Crowds lined the streets andnearby residents craned their necks out of their windows to see 13-year-old Lili Curtis bring the torch to the school, greeted by cheers and applause as she walked through the gate.
To mark the historic occasion the school held an Olympic Festival with competitions for youngsters across the borough.
Up to 3,000 people attended the festival event which saw pupils competing in a range of sports activities including hockey, football, short tennis, table tennis, volleyball and kurling to name but a few.
About 20 schools took part in the festival, which was largely run by Long Field’s Young Leaders, including Scalford, Great Dalby, Buckminster, Somerby, Wymondham, Redmile, Hose and Croxton Kerrial.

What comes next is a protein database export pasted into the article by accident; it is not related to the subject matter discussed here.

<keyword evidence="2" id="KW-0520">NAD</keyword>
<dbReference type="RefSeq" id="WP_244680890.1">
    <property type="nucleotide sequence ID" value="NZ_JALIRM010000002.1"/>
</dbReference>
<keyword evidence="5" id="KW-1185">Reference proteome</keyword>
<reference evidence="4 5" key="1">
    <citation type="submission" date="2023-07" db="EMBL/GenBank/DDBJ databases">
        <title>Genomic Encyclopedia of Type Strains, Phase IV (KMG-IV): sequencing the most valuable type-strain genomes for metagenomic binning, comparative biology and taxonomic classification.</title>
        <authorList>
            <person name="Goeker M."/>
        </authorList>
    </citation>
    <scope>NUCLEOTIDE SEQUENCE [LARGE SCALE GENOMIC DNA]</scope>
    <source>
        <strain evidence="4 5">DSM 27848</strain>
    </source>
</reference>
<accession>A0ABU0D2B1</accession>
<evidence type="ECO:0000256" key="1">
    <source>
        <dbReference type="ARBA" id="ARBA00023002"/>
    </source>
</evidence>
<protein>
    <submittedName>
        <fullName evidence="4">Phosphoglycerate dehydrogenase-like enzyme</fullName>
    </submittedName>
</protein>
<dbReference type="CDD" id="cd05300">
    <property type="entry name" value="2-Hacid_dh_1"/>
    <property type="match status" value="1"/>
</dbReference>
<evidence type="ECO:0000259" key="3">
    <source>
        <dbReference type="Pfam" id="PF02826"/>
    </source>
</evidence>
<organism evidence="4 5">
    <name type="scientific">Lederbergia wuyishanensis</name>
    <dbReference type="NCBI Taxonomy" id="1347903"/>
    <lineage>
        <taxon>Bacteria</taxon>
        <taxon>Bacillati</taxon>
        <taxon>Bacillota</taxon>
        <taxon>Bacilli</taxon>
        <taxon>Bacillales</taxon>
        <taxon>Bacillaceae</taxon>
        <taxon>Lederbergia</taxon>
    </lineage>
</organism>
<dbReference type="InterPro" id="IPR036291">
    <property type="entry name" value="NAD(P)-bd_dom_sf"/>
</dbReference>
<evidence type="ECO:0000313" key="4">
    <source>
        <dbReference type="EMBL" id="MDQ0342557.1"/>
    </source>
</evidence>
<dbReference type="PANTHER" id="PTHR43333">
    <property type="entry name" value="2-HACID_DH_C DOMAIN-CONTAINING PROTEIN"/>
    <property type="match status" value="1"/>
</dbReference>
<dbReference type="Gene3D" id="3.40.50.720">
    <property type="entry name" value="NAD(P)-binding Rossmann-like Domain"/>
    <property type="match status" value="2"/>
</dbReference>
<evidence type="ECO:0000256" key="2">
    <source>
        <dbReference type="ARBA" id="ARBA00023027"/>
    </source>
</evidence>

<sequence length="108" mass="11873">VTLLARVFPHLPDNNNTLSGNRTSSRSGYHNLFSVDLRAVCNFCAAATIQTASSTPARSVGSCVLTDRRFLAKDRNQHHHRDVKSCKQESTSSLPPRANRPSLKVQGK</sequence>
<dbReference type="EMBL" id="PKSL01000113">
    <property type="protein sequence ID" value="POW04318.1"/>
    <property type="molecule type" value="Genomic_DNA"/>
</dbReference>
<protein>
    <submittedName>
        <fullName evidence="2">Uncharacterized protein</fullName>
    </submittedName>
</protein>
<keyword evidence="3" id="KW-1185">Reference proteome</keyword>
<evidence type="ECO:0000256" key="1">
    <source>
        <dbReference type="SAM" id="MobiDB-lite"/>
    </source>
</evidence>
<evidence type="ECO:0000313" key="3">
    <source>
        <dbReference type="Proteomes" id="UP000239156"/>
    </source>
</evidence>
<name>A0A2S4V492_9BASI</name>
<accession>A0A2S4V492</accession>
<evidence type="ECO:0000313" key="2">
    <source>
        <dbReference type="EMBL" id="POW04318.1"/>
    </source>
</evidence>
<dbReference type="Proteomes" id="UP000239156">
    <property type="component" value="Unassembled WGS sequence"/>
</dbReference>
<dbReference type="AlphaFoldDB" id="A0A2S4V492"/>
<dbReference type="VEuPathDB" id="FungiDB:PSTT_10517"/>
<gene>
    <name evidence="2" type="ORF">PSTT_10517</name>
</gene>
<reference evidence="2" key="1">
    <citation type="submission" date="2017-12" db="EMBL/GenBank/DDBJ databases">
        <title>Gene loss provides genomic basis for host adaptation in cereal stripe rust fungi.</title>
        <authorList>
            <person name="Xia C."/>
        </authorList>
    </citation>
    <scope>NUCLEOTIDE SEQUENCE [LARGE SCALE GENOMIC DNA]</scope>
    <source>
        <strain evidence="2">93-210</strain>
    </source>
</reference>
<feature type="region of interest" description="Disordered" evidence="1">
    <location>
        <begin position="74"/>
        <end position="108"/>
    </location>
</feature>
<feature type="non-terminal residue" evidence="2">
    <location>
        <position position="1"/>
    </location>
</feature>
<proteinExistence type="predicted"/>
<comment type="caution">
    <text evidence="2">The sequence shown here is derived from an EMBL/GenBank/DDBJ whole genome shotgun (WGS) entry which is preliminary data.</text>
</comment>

Pupils, staff and invited guests got the chance to see the torch up close and there was more excitement when torchbearer Lili, of Louth, lit the Olympic lantern in the centre of the festival as the torch convoy team ate their lunch.
Debbie Ellis, a teaching assistant at Croxton Kerrial, said: “It meant a lot to the children to see the torch. We’ve been looking at Olympic heroes past and present and they really understand the importance of the Games and the Olympic values.”
Keeping people up to date with the very latest news was the Long Field Live radio station which was officially launched on the day and broadcast live for four hours via the school website under the guidance of broadcaster Russell Prue. Among those interviewed on the day were BBC Radio 2 presenter Jeremy Vine, former pupil Matt Hampson and Mayor John Illingworth.
Matt said: “What a great experience it has been for all the children to see the torch and get together. There was a real buzz about the place and I think it’s what the Olympics is all about.”